Wasting Away On Waterfront
From: Adam Honigman
Doing a Press Press Conference: When the e-mail went out from the Manhattan Borough President's office about a rare Sunday press conference on NY City Hall steps, I made sure that I attended. Why? After all, I could have been composting...but with two Borough Presidents, Three NYC Councilpersons, and dozens of waterfront and parks advocates there, I needed to let them know that community gardeners were in the house. As it was on short notice, I wasn't sure if there would be many more gardeners showing, but five gardeners showed on this sub-freezing morning sh, read the press release, networked with the Waterfront Advocates and said, "I just wanted to tell you that the [fill in the garden] community gardeners are with you," cheered and applauded at the right places during speeches.
To stay on message, I only identified myself to this journalist as a Member of Manhattan Community Board - it was the waterfront advocates party, after all.
There is one community garden now on Pier 84. Like the lotto, you have to be in it to win it. Maybe we'll get a few more places to make green as well.
Wasting Away On Waterfront
City missing out on profit potential of land, pols say
By Christiana Sciaudone
February 10, 2003
The city is wasting prime property by storing road salt and towed cars on the waterfront when it could be building parks or commercial developments, several elected officials said yesterday.
"New York City's waterfront is too precious to waste on impound yards and salt piles," said Councilman David Yassky (D-Brooklyn), who chairs the council's waterfronts committee. "The city could better use this land for park space or even turn a [greater] profit by leasing it for commercial use. Either way, New Yorkers would benefit."
Yassky and several other city officials urged the Bloomberg administration to close waterfront impound yards and send towed cars to private lots and garages instead. The city would pay nothing for privatization, he said, and could generate more revenue by leasing the waterfront property.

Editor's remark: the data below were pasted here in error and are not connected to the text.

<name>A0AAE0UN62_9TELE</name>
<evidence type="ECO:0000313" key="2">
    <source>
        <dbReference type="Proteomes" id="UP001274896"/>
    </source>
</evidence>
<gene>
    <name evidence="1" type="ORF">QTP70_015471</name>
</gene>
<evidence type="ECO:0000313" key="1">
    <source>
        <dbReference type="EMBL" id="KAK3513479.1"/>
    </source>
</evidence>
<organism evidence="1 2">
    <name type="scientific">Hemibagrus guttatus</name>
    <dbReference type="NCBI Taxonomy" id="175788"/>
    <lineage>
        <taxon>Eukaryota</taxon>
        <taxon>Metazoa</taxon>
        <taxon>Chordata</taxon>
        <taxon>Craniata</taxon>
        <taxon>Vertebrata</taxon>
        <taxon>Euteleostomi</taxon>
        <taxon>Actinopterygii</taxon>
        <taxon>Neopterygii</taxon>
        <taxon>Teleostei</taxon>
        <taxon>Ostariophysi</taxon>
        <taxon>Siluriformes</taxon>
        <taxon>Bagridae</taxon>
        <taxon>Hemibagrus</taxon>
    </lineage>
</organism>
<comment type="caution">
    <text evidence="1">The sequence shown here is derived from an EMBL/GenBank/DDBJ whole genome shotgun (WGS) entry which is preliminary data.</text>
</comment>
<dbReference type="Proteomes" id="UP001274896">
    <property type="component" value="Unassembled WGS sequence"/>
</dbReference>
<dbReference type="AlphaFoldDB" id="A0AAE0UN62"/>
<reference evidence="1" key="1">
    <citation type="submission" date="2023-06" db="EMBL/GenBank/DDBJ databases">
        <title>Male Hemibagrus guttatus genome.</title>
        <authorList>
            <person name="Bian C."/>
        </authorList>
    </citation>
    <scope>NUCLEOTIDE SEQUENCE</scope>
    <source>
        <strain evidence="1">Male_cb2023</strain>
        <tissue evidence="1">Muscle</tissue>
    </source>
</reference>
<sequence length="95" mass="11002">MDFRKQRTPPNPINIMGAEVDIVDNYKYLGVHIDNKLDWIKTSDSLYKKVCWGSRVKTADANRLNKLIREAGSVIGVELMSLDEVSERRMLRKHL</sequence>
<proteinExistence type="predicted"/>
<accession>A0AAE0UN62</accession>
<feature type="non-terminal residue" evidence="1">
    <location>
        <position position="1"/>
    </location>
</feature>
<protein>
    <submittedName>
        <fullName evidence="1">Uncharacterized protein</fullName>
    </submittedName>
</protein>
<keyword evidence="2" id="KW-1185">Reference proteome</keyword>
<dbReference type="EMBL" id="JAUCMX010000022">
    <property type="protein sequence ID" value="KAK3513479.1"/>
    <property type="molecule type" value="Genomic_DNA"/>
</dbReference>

The tow yards are operated by the city at a cost of $13 million and bring in $19 million in towing revenue, he said.
The cost to car owners would not vary much, he said. Drivers now pay $185 to retrieve their vehicles and $20 a day for storage. Yassky said private garages would charge about the same. He noted that Los Angeles tows cars to private lots, generating $6 million to $7 million a year for that city.
Manhattan Borough President C. Virginia Fields said the open land could be used for parks.
"Here in Manhattan at pier 76 in the Clinton neighborhood, a tow pound facility occupies 6.5 acres of waterfront land," she said.
Yassky also proposed that salt piles be relocated to empty inland lots or put in silos.
Of 34 salt storage locations citywide, 19 are outdoors and uncontained. The run-off from salt piles can raise concentrations of salt in the waters surrounding the city, creating a hostile environment for aquatic life, officials said.
Brooklyn Borough President Marty Markowitz said opening the waterfront was important because, "There are many children in Brooklyn who have no idea that Brooklyn is surrounded by water."
While a Bloomberg spokesman had no comment, the efforts of Yassky and the other officials were welcomed by several local activists. Adam Honigman, a member of Community Board 4, said residents have been waiting nearly 30 years for a park.
"We've been trying to put a park in there called Clinton Cove, and there's this large pile of salt," he said. "There's no place to play football ... Six acres of space would be an amazing thing."
Copyright (c) 2003, Newsday, Inc.
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